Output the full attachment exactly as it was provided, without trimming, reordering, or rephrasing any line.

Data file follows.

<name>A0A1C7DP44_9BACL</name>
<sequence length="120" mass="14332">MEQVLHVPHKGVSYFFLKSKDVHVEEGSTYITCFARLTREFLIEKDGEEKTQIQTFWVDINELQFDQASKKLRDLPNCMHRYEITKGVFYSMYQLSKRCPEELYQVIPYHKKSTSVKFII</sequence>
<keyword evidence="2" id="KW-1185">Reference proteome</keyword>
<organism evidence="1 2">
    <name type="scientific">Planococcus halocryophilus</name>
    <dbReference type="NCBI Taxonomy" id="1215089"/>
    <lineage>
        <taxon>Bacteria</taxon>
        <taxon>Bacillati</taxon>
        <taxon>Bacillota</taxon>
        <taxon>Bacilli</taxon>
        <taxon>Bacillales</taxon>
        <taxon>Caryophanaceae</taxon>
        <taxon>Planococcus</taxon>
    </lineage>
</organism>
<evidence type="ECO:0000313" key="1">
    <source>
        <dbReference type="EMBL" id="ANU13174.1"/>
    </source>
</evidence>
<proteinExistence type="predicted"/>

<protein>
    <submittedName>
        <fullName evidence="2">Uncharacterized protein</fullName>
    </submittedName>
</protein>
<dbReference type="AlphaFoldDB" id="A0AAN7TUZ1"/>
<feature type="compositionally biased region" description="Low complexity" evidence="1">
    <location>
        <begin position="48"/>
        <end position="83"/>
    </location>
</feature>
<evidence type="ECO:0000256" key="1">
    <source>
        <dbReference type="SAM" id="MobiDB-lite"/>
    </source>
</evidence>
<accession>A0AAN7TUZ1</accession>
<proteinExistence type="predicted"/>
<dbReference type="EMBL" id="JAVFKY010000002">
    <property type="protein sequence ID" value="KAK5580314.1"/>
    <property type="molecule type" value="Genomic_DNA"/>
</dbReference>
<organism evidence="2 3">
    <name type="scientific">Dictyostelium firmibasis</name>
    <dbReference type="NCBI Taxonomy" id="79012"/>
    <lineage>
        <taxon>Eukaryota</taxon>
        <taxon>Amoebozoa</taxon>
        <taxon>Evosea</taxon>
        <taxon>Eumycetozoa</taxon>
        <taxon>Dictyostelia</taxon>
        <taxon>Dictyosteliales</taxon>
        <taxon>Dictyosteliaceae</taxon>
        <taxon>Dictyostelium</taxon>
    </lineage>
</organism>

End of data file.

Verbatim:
<name>A0A1C7DP44_9BACL</name>
<sequence length="120" mass="14332">MEQVLHVPHKGVSYFFLKSKDVHVEEGSTYITCFARLTREFLIEKDGEEKTQIQTFWVDINELQFDQASKKLRDLPNCMHRYEITKGVFYSMYQLSKRCPEELYQVIPYHKKSTSVKFII</sequence>
<keyword evidence="2" id="KW-1185">Reference proteome</keyword>
<organism evidence="1 2">
    <name type="scientific">Planococcus halocryophilus</name>
    <dbReference type="NCBI Taxonomy" id="1215089"/>
    <lineage>
        <taxon>Bacteria</taxon>
        <taxon>Bacillati</taxon>
        <taxon>Bacillota</taxon>
        <taxon>Bacilli</taxon>
        <taxon>Bacillales</taxon>
        <taxon>Caryophanaceae</taxon>
        <taxon>Planococcus</taxon>
    </lineage>
</organism>
<evidence type="ECO:0000313" key="1">
    <source>
        <dbReference type="EMBL" id="ANU13174.1"/>
    </source>
</evidence>
<proteinExistence type="predicted"/>

<protein>
    <submittedName>
        <fullName evidence="2">Uncharacterized protein</fullName>
    </submittedName>
</protein>
<dbReference type="AlphaFoldDB" id="A0AAN7TUZ1"/>
<feature type="compositionally biased region" description="Low complexity" evidence="1">
    <location>
        <begin position="48"/>
        <end position="83"/>
    </location>
</feature>
<evidence type="ECO:0000256" key="1">
    <source>
        <dbReference type="SAM" id="MobiDB-lite"/>
    </source>
</evidence>
<accession>A0AAN7TUZ1</accession>
<proteinExistence type="predicted"/>
<dbReference type="EMBL" id="JAVFKY010000002">
    <property type="protein sequence ID" value="KAK5580314.1"/>
    <property type="molecule type" value="Genomic_DNA"/>
</dbReference>
<organism evidence="2 3">
    <name type="scientific">Dictyostelium firmibasis</name>
    <dbReference type="NCBI Taxonomy" id="79012"/>
    <lineage>
        <taxon>Eukaryota</taxon>
        <taxon>Amoebozoa</taxon>
        <taxon>Evosea</taxon>
        <taxon>Eumycetozoa</taxon>
        <taxon>Dictyostelia</taxon>
        <taxon>Dictyosteliales</taxon>
        <taxon>Dictyosteliaceae</taxon>
        <taxon>Dictyostelium</taxon>
    </lineage>
</organism>